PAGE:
There’s a link in the 4th paragraph of the post above to my exact scale (well, mine is black but other than that it’s identical). I definitely recommend it.

I would love to hear more about your journey to lose 120 pounds. I am currently your “before” and, while I love to hear about what you do that helps you maintain your loss, I would also love to read more about the transformation itself.

Thank you for all of the excellent information you provide. You are a great source of both information and inspiration!

I love this post…I have struggled with this. My scale is a very important tool for me, not only in helping me maintain my weight but it also helps me identify when I am eating the wrong foods for my body, I am very sensitive to inflammation and my scale will tell me immediately if I am eating something that doesn’t agree with my system…I don’t believe I am a slave to the scale, I simply use it as tool just as I would use my blood glucose monitor or blood pressure cuff. I actually tried the “get rid of the scale” method for about 6 months and gained 10 pounds…I am one of those that needs to keep a tighter reign on things.

Thanks for suggesting the Ozeri scale. I have always been skinny-fat, but committed the last year to daily yoga, and have been Paleo for 3 months. I feel better than I ever have, after years of wrecking my knees and back through running. But the scale kept creeping up the last three months, not down — and even though I know muscle weighs more than fat, it can still feel alarming. Now I feel like I have a better handle on what the numbers mean.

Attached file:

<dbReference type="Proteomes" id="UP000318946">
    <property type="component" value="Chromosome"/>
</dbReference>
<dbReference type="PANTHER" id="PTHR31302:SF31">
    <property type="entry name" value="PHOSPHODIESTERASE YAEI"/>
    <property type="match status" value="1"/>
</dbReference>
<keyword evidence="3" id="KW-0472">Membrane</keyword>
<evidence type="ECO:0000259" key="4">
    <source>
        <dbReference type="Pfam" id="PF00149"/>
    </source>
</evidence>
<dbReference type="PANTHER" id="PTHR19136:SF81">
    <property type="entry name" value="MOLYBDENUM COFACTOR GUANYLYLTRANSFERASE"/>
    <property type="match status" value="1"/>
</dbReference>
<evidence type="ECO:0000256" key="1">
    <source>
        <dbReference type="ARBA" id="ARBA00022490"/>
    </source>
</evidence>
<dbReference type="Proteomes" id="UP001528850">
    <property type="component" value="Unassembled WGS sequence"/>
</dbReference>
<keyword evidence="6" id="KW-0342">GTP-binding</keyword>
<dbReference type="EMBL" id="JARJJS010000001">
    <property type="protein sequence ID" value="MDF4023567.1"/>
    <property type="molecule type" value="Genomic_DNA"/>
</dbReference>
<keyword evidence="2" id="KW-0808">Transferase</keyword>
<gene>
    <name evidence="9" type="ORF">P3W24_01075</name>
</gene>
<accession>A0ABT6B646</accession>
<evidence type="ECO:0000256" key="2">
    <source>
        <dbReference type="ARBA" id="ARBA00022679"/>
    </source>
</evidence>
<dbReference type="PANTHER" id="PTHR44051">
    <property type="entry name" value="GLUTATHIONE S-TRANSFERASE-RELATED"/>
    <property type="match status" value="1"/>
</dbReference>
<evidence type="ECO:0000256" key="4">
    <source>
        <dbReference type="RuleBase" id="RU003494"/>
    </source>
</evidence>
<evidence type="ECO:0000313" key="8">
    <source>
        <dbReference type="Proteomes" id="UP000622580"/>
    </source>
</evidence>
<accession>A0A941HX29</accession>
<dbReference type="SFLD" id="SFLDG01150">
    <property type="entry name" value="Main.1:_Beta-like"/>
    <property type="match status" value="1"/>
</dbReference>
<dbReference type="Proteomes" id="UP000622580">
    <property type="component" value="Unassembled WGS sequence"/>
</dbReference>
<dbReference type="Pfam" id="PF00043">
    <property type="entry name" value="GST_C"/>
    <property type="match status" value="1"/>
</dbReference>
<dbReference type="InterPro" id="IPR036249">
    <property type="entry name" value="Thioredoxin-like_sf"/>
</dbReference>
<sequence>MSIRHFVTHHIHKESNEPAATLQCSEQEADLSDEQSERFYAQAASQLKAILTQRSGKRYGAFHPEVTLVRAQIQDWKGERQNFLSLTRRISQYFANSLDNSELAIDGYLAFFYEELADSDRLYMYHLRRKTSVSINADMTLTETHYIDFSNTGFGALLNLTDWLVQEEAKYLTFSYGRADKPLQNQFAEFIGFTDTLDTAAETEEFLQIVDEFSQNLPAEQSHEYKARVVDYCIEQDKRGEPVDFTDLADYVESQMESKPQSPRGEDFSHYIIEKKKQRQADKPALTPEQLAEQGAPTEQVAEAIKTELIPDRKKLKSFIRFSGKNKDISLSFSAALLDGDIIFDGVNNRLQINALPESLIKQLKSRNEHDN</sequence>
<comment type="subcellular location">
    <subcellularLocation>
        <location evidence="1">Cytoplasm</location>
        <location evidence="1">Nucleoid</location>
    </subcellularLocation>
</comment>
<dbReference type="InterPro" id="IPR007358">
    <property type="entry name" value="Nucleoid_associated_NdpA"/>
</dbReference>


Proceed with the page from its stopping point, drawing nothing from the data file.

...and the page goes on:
(And thank you for all the fantastic recipes! Your post on yeast was incredibly helpful and I think your yeast end Paleo bread is the only good bread recipe out there!)


I just discovered your blog and really love it. I was an early adopter of Paleo, ditched it, and am now coming back to it (with my own modifications for the present, such as dairy kefir).

Regarding the scale, for me, it is indispensable. Weight isn’t just a number on a scale – it’s what you weigh!! I look way different (sorry for the pun) at 137 than I did at 156. It’s not the end-all and the be-all, but it is a necessary starting point. I think you scientists call it, ‘necessary but not sufficient.’ Ignoring the number on the scale is delusion.

I totally agree with this entry! I have been Paleo with minimal dairy for almost 3 years and the only way I lost weight was tracking my food intake and weighing myself. I have read some things saying ‘throw out the scale’.. NONSENSE! it is a necessary tool to stay accountable! Yes do not obsess over it but use it as one of your tools if you seek to lose and maintain a certain weight.
I find if i disregard it when I finally do get back on it i have gained! So yes I agree, use it to stay on track. i love paleo btw…

Gayle, Exactly, “a necessary tool to stay accountable.” People can really fool themselves even with things like clothing, etc. Seeing that glowing number on the scale teaches me things that buttoning up a shirt does not. You can get obsessed with anything but that’s not the fault of the object, it is what is going on between your ears.